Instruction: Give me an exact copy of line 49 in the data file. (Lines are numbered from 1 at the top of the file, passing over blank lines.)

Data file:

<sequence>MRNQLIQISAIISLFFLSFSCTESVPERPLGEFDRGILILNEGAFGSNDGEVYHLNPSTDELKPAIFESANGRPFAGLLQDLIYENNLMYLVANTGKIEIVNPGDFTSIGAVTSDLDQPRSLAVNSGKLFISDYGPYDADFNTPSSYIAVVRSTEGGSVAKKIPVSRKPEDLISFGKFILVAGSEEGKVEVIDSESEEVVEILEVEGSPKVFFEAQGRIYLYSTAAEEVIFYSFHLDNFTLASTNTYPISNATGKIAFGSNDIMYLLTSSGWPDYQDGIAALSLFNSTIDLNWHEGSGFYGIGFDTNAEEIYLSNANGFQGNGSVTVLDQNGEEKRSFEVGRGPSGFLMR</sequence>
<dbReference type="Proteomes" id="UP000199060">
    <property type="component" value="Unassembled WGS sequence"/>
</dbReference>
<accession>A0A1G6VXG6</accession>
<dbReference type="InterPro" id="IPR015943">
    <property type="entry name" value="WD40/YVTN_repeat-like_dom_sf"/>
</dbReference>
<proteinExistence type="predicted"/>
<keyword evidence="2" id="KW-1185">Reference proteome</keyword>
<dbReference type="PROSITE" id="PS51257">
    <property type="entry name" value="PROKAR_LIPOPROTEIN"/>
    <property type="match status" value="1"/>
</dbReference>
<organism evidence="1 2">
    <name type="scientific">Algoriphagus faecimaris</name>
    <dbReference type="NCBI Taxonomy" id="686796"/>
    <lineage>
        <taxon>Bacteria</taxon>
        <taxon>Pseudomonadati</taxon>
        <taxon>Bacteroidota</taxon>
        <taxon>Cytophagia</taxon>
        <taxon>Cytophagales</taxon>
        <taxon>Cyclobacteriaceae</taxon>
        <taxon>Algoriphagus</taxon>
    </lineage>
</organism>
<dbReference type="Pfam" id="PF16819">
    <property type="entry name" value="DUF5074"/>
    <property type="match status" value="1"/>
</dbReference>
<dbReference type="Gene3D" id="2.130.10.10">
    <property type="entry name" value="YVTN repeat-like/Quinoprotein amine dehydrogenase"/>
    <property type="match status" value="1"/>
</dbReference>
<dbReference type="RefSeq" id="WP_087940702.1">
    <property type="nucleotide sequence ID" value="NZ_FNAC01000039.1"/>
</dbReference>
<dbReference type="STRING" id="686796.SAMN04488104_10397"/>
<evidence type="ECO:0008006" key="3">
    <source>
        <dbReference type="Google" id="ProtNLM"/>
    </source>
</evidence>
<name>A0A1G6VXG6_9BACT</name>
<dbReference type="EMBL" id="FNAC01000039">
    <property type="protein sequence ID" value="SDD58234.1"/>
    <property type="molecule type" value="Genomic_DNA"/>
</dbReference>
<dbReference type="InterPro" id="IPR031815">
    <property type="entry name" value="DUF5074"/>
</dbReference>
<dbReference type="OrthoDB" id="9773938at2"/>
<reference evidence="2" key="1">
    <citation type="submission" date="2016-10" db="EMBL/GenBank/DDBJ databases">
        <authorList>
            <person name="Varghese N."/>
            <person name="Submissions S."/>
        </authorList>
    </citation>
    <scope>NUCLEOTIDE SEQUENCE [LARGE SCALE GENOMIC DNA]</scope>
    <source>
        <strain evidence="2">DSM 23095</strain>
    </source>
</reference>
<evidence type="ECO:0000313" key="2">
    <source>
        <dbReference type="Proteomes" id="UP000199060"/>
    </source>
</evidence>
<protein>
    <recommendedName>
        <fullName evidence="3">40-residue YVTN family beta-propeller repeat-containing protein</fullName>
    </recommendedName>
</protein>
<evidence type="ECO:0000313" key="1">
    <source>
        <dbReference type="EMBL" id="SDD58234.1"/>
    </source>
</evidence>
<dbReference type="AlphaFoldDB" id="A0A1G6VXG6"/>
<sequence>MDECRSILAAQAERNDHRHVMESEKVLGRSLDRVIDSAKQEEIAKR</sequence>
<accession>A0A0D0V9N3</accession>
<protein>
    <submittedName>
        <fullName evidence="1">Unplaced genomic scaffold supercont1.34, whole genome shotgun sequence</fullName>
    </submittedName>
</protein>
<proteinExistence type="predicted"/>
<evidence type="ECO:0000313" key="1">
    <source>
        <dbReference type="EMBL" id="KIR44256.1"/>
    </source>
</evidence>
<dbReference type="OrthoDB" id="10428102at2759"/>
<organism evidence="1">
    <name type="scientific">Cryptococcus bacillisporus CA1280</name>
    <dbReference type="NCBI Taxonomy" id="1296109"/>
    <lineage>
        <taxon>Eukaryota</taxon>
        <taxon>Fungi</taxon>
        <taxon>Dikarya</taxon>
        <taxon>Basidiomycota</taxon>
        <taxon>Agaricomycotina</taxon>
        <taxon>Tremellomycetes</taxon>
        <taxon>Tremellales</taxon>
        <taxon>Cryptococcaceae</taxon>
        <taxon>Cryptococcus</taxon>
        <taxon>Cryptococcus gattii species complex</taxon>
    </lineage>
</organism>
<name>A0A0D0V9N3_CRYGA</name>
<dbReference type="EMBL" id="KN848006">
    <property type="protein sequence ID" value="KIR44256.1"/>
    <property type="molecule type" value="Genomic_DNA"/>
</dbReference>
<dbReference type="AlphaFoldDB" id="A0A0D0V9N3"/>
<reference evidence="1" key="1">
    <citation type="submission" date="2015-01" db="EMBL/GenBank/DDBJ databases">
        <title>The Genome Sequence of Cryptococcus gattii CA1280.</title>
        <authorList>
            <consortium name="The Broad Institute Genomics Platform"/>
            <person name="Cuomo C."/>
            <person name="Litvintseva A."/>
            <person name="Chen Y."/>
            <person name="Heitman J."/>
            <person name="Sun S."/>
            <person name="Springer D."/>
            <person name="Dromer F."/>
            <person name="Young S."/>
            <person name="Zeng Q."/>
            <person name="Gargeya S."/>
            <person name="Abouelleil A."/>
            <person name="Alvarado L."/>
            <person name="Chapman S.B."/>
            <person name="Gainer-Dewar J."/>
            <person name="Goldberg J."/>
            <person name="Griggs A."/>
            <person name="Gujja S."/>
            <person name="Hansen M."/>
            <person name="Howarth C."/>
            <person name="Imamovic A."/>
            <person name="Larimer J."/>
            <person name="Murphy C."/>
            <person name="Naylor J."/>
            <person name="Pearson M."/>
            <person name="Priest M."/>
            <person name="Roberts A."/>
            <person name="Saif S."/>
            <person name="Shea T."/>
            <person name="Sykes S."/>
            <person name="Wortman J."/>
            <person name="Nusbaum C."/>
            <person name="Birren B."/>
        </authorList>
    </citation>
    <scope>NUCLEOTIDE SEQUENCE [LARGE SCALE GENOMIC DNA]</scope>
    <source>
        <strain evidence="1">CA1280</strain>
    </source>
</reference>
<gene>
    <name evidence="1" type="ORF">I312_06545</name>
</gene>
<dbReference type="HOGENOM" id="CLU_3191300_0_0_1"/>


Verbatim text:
</dbReference>